On Lacan's Gide
I said almost nothing about my mother in my first testimony of the pass, except that she and my father were a young couple very much in love. And also from something she said, that she confided to a neighbor but which I overheard–it was perhaps banal–that was very painful: “Children are so ungrateful.” I placed this in the rank of paradoxical forms of recognition that I had gone through.
In one fell swoop I lost a country, an idiom, and the physical body of my mother. Beyond the persistence of that single statement that remained with me–almost–my memory of her was swallowed up along with many other things. The steamroller of effacement worked under the species of forgetting, dereliction, inhibition.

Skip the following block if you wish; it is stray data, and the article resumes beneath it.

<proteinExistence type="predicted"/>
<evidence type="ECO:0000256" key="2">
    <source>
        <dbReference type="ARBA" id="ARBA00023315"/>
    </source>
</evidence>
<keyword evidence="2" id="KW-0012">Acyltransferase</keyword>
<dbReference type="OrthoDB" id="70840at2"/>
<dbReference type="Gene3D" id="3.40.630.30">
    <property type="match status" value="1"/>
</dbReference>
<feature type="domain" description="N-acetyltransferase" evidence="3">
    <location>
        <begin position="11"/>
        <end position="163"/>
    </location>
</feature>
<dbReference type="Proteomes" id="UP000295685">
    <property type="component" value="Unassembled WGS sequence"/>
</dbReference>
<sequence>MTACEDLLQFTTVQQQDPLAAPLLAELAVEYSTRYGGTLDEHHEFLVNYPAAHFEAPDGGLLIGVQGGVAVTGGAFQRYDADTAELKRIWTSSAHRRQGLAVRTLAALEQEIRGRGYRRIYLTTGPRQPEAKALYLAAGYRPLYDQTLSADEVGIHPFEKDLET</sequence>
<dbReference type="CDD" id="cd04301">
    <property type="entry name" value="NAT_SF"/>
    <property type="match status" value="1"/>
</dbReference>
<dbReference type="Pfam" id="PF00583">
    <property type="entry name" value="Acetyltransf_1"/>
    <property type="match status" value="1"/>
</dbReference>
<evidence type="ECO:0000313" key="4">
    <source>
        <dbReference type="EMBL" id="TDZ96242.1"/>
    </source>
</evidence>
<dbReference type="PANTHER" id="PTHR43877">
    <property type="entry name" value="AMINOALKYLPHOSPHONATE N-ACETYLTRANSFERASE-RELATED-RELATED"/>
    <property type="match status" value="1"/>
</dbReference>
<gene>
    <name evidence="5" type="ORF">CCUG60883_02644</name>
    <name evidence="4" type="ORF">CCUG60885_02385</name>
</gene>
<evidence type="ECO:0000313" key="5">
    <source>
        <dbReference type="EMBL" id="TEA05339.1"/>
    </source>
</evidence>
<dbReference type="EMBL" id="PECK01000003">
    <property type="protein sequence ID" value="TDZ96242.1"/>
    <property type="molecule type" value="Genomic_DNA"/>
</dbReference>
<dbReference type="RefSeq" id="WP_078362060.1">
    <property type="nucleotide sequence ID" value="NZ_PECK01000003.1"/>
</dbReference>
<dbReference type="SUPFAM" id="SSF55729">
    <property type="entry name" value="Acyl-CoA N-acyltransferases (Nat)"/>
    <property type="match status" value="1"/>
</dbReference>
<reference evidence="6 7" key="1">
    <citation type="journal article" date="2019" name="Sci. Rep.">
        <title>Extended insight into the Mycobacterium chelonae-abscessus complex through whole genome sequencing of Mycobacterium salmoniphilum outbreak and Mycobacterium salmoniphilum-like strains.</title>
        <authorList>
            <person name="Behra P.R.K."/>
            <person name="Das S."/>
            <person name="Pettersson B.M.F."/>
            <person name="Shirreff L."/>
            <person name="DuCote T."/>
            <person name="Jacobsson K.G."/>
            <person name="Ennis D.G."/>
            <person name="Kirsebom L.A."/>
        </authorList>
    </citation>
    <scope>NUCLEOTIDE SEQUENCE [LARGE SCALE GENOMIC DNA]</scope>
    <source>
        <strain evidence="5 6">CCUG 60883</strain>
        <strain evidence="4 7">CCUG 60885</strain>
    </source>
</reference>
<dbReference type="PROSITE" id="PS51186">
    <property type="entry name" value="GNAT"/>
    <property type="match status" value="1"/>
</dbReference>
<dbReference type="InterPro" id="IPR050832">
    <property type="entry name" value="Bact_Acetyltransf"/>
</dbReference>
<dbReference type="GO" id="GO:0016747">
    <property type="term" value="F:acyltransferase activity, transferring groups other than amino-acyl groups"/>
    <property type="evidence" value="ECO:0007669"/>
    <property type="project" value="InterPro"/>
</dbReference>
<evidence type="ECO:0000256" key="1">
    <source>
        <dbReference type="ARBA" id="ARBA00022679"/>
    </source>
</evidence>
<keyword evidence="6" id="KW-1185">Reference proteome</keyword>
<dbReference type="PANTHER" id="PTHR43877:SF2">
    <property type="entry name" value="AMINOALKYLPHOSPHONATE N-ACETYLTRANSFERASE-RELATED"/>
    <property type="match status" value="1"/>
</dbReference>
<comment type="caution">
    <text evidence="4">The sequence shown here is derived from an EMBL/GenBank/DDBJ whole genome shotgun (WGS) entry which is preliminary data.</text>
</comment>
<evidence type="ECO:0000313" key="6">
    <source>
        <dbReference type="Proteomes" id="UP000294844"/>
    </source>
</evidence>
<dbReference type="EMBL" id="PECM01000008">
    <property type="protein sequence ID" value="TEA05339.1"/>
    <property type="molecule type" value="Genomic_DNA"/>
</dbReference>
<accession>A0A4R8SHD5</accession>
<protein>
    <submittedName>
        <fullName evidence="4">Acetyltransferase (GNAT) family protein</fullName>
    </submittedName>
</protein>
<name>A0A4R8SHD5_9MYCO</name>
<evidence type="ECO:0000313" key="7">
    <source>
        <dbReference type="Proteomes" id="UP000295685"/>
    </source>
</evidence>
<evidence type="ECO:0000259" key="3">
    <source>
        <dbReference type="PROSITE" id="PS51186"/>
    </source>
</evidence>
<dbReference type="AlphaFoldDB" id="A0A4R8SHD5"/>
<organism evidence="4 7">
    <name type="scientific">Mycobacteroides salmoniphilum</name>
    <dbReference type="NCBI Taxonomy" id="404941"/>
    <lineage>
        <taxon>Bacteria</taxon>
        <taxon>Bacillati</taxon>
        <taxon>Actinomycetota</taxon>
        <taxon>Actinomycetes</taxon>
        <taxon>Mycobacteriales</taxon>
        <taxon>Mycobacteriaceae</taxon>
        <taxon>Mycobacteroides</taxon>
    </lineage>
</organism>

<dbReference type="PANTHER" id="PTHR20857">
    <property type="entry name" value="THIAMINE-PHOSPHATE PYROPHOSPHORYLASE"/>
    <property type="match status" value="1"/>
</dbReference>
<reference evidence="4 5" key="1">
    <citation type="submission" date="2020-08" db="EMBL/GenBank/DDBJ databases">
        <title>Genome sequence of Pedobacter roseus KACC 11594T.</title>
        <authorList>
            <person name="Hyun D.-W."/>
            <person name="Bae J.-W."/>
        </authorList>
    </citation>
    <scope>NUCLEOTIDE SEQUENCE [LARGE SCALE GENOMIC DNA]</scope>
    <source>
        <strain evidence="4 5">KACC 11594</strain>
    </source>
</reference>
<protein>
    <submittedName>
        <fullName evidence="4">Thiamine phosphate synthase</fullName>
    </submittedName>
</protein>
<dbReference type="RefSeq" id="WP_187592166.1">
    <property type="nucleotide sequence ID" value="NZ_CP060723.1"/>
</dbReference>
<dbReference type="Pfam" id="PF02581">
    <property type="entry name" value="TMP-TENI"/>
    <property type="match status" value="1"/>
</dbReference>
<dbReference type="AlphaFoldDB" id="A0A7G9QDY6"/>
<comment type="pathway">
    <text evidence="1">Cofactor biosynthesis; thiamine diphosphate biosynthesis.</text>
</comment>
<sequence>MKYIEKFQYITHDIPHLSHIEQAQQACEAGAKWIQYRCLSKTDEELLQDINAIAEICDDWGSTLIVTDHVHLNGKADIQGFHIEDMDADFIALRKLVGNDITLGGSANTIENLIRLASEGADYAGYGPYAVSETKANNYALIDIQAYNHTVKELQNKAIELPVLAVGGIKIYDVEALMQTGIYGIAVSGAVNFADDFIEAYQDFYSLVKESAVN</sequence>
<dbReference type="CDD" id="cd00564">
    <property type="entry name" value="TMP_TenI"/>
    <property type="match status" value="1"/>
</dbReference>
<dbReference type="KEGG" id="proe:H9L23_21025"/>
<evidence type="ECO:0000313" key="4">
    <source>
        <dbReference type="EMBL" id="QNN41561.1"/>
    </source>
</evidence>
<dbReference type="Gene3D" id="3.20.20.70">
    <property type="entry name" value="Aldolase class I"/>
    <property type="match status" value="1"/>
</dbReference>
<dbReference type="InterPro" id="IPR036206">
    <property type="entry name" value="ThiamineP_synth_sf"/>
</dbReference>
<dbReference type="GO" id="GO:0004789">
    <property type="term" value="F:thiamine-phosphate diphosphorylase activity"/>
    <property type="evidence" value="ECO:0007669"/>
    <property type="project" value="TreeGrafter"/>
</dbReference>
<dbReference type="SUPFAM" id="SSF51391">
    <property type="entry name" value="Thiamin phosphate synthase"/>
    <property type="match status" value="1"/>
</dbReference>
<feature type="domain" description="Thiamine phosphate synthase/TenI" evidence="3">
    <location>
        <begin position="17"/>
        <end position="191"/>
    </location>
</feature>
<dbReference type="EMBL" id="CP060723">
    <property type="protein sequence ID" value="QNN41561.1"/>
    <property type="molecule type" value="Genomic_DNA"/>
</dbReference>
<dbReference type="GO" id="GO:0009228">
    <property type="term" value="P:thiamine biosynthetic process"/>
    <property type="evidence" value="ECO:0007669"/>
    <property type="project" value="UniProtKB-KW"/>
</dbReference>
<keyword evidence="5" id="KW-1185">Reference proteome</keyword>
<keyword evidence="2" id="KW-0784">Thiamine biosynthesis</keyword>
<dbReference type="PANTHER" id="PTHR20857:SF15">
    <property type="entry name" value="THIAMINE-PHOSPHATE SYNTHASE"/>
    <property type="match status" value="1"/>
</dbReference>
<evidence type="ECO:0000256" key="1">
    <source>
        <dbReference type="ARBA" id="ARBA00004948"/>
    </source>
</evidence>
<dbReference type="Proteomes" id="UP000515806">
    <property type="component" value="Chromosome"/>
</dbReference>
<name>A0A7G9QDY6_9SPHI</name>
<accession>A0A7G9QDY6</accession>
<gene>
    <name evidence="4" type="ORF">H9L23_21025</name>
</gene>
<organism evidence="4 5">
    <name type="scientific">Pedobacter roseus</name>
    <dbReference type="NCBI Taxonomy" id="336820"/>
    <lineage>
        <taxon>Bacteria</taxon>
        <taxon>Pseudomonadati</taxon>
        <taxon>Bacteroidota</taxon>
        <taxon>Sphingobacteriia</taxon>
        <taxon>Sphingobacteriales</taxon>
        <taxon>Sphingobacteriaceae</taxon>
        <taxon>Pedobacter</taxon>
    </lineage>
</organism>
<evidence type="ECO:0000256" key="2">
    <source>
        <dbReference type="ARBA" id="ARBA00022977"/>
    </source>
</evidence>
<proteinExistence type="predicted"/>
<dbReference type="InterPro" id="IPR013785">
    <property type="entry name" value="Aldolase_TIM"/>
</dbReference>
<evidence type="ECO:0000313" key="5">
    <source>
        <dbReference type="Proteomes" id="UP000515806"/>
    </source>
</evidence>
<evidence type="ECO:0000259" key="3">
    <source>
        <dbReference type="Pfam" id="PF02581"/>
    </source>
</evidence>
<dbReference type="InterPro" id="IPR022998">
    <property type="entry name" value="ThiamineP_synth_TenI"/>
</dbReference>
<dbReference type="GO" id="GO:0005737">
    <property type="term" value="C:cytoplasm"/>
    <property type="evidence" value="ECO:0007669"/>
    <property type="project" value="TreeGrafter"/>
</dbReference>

However, below the unforgettable utterance, three modalities of ciphering and deciphering by the unconscious succeeded in making its trace appear regularly.
art: Marjorie StriderSubscribe to Lacanian Ink click here.